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Community Development Publication

Affordable Rental Housing in Rural Texas

Needs and Solutions

Collaboration Models

In addition to the Greystone public/private model, other examples of collaboration to preserve critical rural rental housing can be found across the country, including Texas. Government entities, nonprofit organizations and for-profit companies can all play key roles—as can financial institutions through the Community Reinvestment Act (Box 2). Here’s a look at some of the models, by state.


The Dallas Fed teamed up with Enterprise Community Partners, the Texas State Affordable Housing Corporation (TSAHC), Motivation Education and Training (MET), and the Rural Rental Housing Association of Texas to launch the Rural Rental Housing Preservation Academy after learning about the maturing USDA RD mortgages while conducting research for its Community Outlook Series: Texas Affordable Housing Issue.

With the first session in January 2018, the five-session academy provided training and technical assistance for acquisition and preservation of USDA RD multifamily housing at no cost to interested participants. The nearly 70 registered participants were a mix of current owners of USDA projects, both for-profit and nonprofit firms, and those interested in acquiring a property to preserve affordability.

The intention of the academy was to provide training to anyone who wanted to maintain the properties’ affordability. Michael Wilt, external relations manager for TSAHC, a nonprofit that provides affordable housing opportunities to low-income and underserved populations, cited two examples of how the academy has already impacted the preservation effort.

In one case, a small-town housing authority had made the decision to sell its property, but after the representative began attending the academy, the housing authority made changes to preserve its units instead of selling them. In another example, an owner of multiple properties in several small towns in Texas had been planning to combine 55 properties into one portfolio. However, based on information gained from the academy, that group decided to reduce that number to 22 to make procurement of financing—and property preservation—more likely.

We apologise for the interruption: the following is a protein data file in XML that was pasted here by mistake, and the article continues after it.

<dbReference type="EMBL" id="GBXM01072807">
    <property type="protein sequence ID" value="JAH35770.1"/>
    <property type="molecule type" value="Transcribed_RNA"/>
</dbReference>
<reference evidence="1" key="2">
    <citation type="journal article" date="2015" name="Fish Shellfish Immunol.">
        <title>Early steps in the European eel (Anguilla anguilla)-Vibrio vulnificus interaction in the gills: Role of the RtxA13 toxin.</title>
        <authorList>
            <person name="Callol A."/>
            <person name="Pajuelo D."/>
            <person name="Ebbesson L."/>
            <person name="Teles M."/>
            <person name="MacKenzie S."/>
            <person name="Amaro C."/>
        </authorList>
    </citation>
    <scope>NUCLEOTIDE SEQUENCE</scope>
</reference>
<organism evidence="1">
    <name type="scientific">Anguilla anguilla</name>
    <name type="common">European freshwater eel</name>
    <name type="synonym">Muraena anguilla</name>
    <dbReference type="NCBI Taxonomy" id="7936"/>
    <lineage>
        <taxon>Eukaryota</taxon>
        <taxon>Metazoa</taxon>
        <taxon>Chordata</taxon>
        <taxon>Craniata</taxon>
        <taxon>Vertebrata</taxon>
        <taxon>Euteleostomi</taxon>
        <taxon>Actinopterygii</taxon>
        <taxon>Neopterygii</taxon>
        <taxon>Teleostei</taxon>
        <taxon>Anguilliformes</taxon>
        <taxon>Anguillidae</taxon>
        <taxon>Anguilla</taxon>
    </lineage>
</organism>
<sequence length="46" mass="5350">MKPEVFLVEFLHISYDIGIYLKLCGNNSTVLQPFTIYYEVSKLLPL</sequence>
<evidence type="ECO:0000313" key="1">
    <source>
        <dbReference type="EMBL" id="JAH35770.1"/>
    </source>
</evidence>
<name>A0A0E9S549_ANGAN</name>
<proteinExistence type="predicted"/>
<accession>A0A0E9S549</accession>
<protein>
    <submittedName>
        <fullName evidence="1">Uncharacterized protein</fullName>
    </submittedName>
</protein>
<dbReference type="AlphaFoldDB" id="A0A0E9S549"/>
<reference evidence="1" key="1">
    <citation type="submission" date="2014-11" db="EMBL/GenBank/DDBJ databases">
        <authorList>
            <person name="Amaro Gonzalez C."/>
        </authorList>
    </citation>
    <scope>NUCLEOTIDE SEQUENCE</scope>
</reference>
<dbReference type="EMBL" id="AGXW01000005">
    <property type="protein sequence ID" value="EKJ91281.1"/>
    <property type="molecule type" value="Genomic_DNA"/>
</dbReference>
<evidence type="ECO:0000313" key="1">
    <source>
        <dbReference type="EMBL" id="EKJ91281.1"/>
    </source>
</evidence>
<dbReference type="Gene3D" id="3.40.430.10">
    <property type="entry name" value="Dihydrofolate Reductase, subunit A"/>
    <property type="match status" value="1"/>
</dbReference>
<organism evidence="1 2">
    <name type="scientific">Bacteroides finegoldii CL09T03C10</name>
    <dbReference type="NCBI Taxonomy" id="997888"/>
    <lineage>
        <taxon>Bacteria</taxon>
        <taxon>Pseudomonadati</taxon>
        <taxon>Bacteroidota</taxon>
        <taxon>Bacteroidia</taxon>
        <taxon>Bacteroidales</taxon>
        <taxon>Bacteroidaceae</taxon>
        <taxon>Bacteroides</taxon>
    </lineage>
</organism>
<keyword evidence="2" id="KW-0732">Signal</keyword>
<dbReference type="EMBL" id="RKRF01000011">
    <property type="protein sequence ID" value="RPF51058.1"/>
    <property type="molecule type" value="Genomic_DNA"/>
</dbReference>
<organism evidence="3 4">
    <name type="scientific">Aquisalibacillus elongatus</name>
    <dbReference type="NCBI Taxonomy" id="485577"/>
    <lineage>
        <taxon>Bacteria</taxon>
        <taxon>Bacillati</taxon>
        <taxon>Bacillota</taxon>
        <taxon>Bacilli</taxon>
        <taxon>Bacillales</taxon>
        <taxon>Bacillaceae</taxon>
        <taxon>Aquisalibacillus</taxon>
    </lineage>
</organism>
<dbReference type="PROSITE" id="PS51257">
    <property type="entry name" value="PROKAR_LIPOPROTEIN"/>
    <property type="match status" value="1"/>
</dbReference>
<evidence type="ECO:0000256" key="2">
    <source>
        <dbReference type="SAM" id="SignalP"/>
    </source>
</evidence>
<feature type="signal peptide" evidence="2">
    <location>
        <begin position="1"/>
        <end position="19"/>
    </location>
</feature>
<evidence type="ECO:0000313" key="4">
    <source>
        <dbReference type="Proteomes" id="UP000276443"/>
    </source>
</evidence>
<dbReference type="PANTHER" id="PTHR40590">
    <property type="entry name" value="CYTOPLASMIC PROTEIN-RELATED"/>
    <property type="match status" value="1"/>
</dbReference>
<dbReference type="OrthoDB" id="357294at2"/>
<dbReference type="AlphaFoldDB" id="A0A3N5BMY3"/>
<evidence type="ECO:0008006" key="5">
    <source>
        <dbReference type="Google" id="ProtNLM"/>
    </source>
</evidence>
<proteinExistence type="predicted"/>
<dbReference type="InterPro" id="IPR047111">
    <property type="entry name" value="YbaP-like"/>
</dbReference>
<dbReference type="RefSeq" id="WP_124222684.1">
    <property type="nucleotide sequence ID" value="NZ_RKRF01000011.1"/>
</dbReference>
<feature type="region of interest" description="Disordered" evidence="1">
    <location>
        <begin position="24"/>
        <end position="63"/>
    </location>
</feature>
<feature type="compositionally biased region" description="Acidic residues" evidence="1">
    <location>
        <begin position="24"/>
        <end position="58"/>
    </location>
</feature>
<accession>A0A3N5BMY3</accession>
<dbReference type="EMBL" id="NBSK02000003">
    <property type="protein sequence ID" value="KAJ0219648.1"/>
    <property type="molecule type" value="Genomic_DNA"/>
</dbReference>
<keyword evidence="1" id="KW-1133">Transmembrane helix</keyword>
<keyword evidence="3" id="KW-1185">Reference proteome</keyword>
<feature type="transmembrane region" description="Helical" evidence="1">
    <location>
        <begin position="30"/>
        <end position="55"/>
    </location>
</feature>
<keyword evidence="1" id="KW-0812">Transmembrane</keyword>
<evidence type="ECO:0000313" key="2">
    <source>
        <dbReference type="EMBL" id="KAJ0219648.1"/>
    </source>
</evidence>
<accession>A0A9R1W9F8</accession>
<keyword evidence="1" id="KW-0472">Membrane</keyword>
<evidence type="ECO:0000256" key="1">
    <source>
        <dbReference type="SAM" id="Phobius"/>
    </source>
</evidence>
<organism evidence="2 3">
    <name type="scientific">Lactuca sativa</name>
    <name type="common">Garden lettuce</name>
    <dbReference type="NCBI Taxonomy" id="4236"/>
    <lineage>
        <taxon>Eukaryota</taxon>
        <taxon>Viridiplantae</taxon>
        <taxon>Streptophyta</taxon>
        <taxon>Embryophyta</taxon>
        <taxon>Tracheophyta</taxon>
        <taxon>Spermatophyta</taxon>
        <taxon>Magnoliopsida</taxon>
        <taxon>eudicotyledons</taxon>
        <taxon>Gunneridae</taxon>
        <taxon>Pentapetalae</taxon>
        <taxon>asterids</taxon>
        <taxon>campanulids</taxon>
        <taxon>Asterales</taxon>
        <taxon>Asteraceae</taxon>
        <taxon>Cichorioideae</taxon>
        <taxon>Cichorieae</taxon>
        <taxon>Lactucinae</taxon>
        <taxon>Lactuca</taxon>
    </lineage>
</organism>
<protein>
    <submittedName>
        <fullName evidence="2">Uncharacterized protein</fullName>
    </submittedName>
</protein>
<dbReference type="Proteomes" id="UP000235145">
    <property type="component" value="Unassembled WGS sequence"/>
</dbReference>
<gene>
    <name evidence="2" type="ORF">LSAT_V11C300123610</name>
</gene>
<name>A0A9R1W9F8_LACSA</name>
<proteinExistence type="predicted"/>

To create the academy, Enterprise received support from the Meadows Foundation. A key success factor has been developing partnerships with state and national USDA offices that participated in and presented at all academy the sessions.

Topics covered included technical aspects of the 515 program, such as USDA appraisals, capital needs assessments, and undergoing a transfer process. Sessions also covered financing and deal structuring, property management and resident services.

Susan Anderson, director of Enterprise’s Rural and Native American program, said the academy has benefited both participants and presenters, noting that “we’ve also seen a lot of interest from other regions and other states. The rural rental housing preservation academy model will be replicated in Colorado in 2020.” One surprising outcome was the level of interest from not only housing developers, but also industry practitioners—from financiers such as Fannie Mae and Freddie Mac to affordable housing accounting firms, citing the need to better understand the USDA program and portfolio to better serve their client. “They were interested in the level of information we’re providing on USDA Rural Development programs,” Anderson said. “They were interested in having a more in-depth understanding.”